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With his 79th birthday just around the corner, Phillip J. Roy knows he may not have much time left to find the answer.

He wants to know what happened to the 12-year-old French boy who came to his World War II foxhole and told him the location of German forces and mines - information he is convinced saved his life and the lives of his fellow GIs 50 years ago this month.Roy is returning to France on Oct. 6 with only a name, a snapshot and two return addresses on letters written in 1944 to guide him.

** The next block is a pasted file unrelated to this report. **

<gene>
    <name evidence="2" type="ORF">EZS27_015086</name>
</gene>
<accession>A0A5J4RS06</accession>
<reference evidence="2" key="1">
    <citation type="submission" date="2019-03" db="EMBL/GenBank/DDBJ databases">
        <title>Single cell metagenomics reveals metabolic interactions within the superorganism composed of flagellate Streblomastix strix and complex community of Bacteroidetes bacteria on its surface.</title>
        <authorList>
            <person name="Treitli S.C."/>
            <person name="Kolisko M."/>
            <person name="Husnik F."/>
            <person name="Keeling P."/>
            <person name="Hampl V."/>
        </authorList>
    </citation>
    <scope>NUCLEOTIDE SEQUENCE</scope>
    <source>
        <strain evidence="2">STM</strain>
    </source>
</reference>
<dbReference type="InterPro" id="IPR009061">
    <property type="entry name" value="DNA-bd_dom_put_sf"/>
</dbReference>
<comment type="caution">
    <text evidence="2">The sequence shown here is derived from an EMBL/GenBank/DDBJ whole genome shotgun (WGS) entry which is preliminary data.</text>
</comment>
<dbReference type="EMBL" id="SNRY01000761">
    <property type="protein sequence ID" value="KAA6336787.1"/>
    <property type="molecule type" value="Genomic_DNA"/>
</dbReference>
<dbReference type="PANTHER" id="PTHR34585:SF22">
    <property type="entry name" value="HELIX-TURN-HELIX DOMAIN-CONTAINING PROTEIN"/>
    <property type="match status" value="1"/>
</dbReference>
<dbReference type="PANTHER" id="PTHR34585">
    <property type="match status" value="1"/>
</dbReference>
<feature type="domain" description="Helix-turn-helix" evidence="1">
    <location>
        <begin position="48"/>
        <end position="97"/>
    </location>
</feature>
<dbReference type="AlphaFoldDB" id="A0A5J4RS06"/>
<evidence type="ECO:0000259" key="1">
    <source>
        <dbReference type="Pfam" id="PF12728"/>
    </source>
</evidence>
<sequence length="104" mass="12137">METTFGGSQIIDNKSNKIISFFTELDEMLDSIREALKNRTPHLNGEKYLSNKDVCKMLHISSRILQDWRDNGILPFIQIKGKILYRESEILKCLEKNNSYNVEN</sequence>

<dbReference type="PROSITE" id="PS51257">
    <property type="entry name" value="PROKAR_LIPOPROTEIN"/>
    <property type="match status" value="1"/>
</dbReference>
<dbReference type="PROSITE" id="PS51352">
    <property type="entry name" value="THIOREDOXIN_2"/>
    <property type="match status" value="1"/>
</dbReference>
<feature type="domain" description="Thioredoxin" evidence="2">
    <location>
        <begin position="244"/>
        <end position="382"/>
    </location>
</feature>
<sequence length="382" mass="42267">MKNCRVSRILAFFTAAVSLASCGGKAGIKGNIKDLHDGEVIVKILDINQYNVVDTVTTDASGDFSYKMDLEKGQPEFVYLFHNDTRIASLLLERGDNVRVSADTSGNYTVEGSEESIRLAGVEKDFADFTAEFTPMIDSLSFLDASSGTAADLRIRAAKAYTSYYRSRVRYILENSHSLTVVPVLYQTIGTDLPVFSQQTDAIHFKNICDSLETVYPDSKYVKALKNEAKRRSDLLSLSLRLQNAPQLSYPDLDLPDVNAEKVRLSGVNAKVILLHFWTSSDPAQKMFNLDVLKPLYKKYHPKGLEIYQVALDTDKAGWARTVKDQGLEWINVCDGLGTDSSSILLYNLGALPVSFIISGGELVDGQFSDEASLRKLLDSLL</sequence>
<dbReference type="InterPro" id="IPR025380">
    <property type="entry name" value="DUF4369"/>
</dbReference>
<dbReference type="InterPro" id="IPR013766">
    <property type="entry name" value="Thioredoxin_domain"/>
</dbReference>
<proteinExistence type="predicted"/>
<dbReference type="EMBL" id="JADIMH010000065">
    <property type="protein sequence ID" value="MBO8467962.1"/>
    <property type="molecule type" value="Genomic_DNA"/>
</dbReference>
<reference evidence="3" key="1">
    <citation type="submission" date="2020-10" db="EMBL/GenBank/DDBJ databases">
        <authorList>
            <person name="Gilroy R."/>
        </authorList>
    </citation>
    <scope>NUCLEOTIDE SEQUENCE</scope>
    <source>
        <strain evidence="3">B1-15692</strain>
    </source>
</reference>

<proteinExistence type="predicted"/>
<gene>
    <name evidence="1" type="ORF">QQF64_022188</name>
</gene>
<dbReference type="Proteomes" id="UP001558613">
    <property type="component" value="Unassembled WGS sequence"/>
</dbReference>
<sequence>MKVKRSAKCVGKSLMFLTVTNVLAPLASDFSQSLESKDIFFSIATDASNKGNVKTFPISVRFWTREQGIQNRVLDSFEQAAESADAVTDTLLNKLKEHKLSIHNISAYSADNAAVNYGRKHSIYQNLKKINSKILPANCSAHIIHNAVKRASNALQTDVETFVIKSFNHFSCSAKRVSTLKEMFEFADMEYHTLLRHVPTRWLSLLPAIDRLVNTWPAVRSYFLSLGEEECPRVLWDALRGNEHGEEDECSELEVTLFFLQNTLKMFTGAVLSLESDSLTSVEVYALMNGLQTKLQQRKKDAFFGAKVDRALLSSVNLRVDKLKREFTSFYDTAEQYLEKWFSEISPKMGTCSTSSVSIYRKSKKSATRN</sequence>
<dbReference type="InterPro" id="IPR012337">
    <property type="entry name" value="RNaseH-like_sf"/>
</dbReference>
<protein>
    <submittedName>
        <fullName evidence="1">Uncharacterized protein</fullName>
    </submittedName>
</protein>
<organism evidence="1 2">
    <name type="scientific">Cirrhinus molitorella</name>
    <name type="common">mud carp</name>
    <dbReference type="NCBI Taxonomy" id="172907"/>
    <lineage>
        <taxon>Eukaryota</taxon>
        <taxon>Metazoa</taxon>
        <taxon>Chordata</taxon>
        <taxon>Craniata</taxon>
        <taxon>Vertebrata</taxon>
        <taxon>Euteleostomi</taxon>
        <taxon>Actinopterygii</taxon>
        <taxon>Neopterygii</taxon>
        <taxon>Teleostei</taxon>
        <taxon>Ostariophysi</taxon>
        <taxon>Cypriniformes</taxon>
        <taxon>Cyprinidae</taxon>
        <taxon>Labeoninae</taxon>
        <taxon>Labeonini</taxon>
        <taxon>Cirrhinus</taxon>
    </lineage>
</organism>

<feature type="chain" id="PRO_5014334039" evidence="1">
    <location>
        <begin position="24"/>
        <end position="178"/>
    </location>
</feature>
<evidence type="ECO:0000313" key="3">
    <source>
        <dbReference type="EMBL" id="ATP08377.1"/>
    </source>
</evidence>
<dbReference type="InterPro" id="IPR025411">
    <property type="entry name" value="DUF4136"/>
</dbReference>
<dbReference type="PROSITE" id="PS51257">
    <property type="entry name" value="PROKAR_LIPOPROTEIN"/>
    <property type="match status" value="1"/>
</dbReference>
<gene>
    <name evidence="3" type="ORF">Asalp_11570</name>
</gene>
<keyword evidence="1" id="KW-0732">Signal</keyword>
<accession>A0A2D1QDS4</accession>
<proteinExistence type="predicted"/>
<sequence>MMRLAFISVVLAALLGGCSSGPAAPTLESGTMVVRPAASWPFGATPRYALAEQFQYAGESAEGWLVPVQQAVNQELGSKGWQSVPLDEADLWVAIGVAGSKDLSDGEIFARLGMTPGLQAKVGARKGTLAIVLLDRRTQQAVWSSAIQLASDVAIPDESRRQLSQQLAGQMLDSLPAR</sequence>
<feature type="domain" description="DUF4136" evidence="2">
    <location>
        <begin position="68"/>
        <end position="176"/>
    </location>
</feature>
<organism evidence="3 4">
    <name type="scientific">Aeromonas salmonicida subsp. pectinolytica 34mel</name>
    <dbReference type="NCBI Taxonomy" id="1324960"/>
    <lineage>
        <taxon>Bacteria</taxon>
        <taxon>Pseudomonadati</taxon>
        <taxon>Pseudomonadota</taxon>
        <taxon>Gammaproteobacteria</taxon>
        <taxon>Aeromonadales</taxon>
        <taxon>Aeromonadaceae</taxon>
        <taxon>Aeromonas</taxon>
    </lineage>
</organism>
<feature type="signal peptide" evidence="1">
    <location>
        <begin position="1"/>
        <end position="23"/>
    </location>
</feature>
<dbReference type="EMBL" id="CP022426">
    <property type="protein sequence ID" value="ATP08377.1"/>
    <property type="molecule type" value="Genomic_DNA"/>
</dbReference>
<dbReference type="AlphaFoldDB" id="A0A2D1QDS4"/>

Roy was a rifleman with the 29th Infantry Division, which landed at Omaha Beach on D-Day and advanced into central France.

Roy, who spoke French, befriended young Claude Ganaye near Brest and gave him food and a pair of shoes. The boy had been sharing his only pair of shoes with his father.

"He had never seen white bread before, and he called it cake," Roy recalled.

Claude told Roy about a field planted with German mines and gave the locations of German troops and weapons emplacements.

"We took 40 prisoners without losing a man, without any casualties at all," Roy said.

The soldier gave Claude his home address before his unit moved on through France.

The boy wrote two letters to Roy's wife, Louise, and sent her the snapshot. His correspondence contained two addresses, one in Brest and one in the nearby village of Quilbignon. That was the last Roy heard of him.